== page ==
Urban public spaces as representations of culture: The plaza in Costa Rica

Low, S. M.

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Low, S. M. (1997). Urban public spaces as representations of culture: The plaza in Costa Rica. Environment and Behavior, 29(1), 3–33. https://doi.org/10.1177/001391659702900101

Cultural Representations , Participant Observation , Plazas , Public Space , Spatial Representations , Spatial Symbolism

This article illustrates how spatial/cultural representations come into being with data collected during a 7-month ethnographic study of two plazas, the Parque Central and the Plaza de la Culture in San José, the capital city of Costa Rica. The comparison of their history, physical and spatial symbolism, user activities and daily behaviors, and news reports and commentaries demonstrates how these cultural representations reflect meanings that change in response to the material conditions and social values of the historical period. Further, the analysis uncovers that moral contradictions in those meanings are expressed first in the traditional plaza setting, and then, are transformed into contradictions across both plazas.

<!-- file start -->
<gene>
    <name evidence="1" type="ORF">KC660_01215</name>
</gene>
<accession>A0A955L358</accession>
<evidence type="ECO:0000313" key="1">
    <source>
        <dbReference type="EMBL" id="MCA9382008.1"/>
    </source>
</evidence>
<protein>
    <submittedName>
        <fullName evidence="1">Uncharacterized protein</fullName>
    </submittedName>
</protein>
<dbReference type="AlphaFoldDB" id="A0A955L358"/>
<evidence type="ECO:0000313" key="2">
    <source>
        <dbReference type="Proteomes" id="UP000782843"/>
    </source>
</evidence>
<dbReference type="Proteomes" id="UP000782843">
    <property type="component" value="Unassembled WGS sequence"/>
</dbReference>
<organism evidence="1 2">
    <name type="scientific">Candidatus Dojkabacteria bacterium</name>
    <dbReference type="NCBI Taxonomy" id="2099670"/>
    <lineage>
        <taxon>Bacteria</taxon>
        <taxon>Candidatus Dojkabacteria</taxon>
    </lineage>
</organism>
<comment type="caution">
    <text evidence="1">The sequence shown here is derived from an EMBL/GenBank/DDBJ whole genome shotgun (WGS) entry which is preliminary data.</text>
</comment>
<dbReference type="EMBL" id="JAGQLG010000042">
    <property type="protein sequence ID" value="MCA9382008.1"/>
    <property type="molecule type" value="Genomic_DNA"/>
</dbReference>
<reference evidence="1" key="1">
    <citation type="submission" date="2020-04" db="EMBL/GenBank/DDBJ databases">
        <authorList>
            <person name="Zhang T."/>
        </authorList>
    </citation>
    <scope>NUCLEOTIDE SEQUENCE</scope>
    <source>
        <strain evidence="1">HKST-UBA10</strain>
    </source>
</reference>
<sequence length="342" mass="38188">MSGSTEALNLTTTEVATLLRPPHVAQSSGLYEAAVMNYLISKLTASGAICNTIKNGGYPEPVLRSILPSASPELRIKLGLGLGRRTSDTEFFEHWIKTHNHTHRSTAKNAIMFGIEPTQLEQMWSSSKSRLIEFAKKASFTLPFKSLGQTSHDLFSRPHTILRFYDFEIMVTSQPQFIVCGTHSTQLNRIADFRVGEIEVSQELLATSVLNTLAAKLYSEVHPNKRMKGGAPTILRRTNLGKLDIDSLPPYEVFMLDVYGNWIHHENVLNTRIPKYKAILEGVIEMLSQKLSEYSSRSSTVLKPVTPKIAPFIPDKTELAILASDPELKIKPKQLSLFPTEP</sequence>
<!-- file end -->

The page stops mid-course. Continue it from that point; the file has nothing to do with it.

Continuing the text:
Main finding
This study of two plazas in Costa Rica reveals how the meanings, social values, and physical conditions of plazas all change together over time. That is, even if similar activities are carried out in the same space over time, their underlying meanings can be very different. Transformations in public plazas over time can represent, among other thing, changing political dynamics, of which narratives in media can both reflect and influence.

Description of method used in the article
Observations and interviews associated with two plazas in San José, Costa Rica: Parque Central and Plaza de la Culture. Data collection occurred across three periods in 1986, 1987, and 1993. Field work in each plaza consisted of (a) observations organized by sector, (b) observations organized by activity type, and (c) participant observation. Interviews were also conducted with plaza users, as well as representatives of other groups (e.g., managers, owners, and directors of local institutions), and historians. Historical and media documents are also analyzed.

Of some practical use if combined with other research

Organising categories

Performance/Cultural Expression
Field Observations Interviews
Environmental Psychology
Physical types
Geographic locations